What do people think of this 1982 Act, and Judge Farnan's interpretation of it so far? When Congress passed the act, it evidently wanted federal courts and enforcement authorities to show deference to the competition authorities of our foreign trading partners. There's little question that AMD's case against Intel implicates many of the precise concerns Congress had at that time. In addition to the Delaware case, AMD has brought two civil cases against Intel in Tokyo, and has voiced grievances about Intel's practices to government regulators with the European Commission's Directorate-General Competition, the German Federal Cartel Office, the Japanese Fair Trade Commission, the Korean Fair Trade Commission, and maybe others. (The WSJ also reported on October 4 that the EC is now vetting a draft of formal charges investigators would like to bring against Intel before an internal "devil's advocate" panel of legal experts. These proposed charges are apparently the culmination of an on-again, off-again probe that EC investigators have pressed for more than five years. Click here for that story.)
Obviously, there does need to be some mechanism to prevent double recoveries and the like. But is the 1982 Act the right solution? Did Judge Farnan correctly interpret it? What should the special master do? What do people think?
At least there are some penalties for choosing to export jobs overseas. A company cannot have all of its manufacturing activity abroad and still expect to be treated as an American corporation.
Do individual American tax payers get to have their cake and eat it too? Part of being a global company should mean you lose certain rights, privileges and tax breaks/incentives if your job creation is off shore. Sorry but companies shouldn't get to have it both ways.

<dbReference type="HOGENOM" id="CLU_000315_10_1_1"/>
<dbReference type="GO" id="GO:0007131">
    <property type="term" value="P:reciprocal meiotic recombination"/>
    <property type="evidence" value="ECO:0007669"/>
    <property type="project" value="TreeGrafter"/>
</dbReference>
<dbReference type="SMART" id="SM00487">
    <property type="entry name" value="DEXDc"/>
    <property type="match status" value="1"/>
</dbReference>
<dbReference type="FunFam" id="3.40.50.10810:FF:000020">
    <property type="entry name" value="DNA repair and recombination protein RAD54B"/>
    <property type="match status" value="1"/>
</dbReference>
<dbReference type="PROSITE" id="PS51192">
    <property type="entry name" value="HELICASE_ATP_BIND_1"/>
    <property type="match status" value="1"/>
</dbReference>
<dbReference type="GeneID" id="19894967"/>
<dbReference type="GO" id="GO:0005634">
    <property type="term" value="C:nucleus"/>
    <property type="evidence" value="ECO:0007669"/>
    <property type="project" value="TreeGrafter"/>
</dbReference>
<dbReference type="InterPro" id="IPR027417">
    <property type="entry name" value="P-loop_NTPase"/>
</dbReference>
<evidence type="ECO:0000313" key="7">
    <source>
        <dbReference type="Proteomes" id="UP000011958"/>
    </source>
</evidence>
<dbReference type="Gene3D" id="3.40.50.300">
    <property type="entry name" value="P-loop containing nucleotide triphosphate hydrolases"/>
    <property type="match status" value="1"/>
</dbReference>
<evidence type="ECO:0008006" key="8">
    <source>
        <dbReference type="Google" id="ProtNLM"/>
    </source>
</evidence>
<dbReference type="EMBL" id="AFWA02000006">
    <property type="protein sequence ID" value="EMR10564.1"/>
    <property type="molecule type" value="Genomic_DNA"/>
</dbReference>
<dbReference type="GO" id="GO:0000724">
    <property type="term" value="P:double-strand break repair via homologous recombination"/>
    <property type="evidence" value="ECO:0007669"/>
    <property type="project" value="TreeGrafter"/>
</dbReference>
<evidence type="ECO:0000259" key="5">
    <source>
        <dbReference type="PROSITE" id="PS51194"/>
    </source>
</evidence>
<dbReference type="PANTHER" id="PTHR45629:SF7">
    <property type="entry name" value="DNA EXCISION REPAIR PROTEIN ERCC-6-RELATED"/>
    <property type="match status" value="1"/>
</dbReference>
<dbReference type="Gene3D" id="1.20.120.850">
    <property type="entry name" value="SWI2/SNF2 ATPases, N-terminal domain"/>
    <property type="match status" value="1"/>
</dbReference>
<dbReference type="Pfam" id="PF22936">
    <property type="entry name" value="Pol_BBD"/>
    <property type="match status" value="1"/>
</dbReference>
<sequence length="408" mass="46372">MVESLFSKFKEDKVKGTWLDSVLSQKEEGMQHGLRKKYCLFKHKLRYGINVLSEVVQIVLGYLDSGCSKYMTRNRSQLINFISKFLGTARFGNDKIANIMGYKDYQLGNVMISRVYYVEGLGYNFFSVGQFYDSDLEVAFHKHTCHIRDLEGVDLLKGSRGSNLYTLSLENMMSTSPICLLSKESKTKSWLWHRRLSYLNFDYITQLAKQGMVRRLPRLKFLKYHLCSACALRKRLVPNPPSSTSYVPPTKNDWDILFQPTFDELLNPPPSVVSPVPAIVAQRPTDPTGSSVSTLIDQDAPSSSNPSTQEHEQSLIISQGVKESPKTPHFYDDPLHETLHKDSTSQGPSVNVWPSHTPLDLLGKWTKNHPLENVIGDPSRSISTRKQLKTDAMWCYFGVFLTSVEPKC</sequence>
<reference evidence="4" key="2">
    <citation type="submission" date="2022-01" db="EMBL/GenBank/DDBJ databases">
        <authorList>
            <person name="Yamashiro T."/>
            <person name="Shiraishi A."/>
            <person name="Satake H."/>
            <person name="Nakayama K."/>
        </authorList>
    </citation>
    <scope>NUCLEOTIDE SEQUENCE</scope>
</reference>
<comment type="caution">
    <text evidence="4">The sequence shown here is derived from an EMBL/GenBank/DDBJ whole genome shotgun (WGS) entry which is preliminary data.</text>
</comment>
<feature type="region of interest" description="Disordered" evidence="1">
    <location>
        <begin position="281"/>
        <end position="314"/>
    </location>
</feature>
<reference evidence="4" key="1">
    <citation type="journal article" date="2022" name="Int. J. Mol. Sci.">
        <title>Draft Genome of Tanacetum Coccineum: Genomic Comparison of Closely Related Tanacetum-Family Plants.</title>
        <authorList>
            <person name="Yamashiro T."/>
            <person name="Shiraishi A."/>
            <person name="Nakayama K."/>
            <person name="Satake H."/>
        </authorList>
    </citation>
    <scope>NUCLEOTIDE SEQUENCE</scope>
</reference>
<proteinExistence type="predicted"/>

It's pretty clear AMD is pursuing a broadly-based international legal strategy to stop what it believes to be anti-competitive acts by Intel. However, in a very few other cases (Tokyo I believe is the only other) has AMD actually pusued damages, and I am not certain but perhaps the Tokyo case is related to a specific instance. AMD is pursuing damages for unlawful acts performed by Intel internationally. Similarly to the situation with a major Hotel chain hosting a meeting of American business and Cuban government officials in Mexico, an American company is subject to US regulations everywhere - this is what keeps Nike from having political dissidents sew soccer balls with their teeth in China. This ruling, while perhaps in line with the letter of federal law (though even this is debateable) ultimately weakens the power of US anti-trust laws - to anyone speaking with industry interests (from big Tier 1 OEM PC Manufacturers like HP and Dell to component suppliers in Taiwan) it was pretty clear that Intel was at the very least using questionable business tactics at at the worst outright ignorinig laws designed to create a fair competitive environment, and doing it without regard for US law in this country and across the world. I think the judge has a good purpose in mind - but at the end of the day he is being asked to decide whether Intel's behaviour is legal or illegal, not whether AMD was damaged in the US or out of it.